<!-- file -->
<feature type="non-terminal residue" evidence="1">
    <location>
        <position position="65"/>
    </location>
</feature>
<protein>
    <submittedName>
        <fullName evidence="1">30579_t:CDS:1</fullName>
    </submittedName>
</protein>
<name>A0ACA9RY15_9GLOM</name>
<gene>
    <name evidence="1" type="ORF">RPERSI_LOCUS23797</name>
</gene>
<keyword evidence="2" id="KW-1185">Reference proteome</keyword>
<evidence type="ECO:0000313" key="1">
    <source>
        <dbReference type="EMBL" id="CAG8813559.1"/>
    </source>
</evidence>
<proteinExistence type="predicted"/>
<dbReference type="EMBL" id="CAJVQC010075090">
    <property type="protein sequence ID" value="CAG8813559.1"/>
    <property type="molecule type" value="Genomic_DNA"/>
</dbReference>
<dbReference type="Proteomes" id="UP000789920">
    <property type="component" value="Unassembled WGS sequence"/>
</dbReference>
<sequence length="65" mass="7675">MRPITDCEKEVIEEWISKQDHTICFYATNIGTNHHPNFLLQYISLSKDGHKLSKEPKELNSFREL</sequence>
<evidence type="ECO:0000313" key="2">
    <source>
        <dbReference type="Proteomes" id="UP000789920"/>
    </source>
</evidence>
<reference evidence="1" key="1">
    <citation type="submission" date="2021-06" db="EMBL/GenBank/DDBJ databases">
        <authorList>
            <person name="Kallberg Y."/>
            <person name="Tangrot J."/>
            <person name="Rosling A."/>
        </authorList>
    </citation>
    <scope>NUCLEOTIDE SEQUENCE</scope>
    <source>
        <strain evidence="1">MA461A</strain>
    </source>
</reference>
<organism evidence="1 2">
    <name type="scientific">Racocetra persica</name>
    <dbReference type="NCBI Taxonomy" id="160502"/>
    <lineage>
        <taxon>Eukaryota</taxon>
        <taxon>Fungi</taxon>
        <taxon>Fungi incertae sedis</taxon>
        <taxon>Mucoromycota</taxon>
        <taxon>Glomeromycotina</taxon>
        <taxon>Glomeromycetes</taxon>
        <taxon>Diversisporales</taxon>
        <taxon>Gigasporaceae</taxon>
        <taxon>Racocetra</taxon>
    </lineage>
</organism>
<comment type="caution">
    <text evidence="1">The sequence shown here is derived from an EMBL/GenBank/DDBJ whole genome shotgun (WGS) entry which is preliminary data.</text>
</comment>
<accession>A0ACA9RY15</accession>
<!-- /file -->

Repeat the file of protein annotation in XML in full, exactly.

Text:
<feature type="non-terminal residue" evidence="1">
    <location>
        <position position="65"/>
    </location>
</feature>
<protein>
    <submittedName>
        <fullName evidence="1">30579_t:CDS:1</fullName>
    </submittedName>
</protein>
<name>A0ACA9RY15_9GLOM</name>
<gene>
    <name evidence="1" type="ORF">RPERSI_LOCUS23797</name>
</gene>
<keyword evidence="2" id="KW-1185">Reference proteome</keyword>
<evidence type="ECO:0000313" key="1">
    <source>
        <dbReference type="EMBL" id="CAG8813559.1"/>
    </source>
</evidence>
<proteinExistence type="predicted"/>
<dbReference type="EMBL" id="CAJVQC010075090">
    <property type="protein sequence ID" value="CAG8813559.1"/>
    <property type="molecule type" value="Genomic_DNA"/>
</dbReference>
<dbReference type="Proteomes" id="UP000789920">
    <property type="component" value="Unassembled WGS sequence"/>
</dbReference>
<sequence length="65" mass="7675">MRPITDCEKEVIEEWISKQDHTICFYATNIGTNHHPNFLLQYISLSKDGHKLSKEPKELNSFREL</sequence>
<evidence type="ECO:0000313" key="2">
    <source>
        <dbReference type="Proteomes" id="UP000789920"/>
    </source>
</evidence>
<reference evidence="1" key="1">
    <citation type="submission" date="2021-06" db="EMBL/GenBank/DDBJ databases">
        <authorList>
            <person name="Kallberg Y."/>
            <person name="Tangrot J."/>
            <person name="Rosling A."/>
        </authorList>
    </citation>
    <scope>NUCLEOTIDE SEQUENCE</scope>
    <source>
        <strain evidence="1">MA461A</strain>
    </source>
</reference>
<organism evidence="1 2">
    <name type="scientific">Racocetra persica</name>
    <dbReference type="NCBI Taxonomy" id="160502"/>
    <lineage>
        <taxon>Eukaryota</taxon>
        <taxon>Fungi</taxon>
        <taxon>Fungi incertae sedis</taxon>
        <taxon>Mucoromycota</taxon>
        <taxon>Glomeromycotina</taxon>
        <taxon>Glomeromycetes</taxon>
        <taxon>Diversisporales</taxon>
        <taxon>Gigasporaceae</taxon>
        <taxon>Racocetra</taxon>
    </lineage>
</organism>
<comment type="caution">
    <text evidence="1">The sequence shown here is derived from an EMBL/GenBank/DDBJ whole genome shotgun (WGS) entry which is preliminary data.</text>
</comment>
<accession>A0ACA9RY15</accession>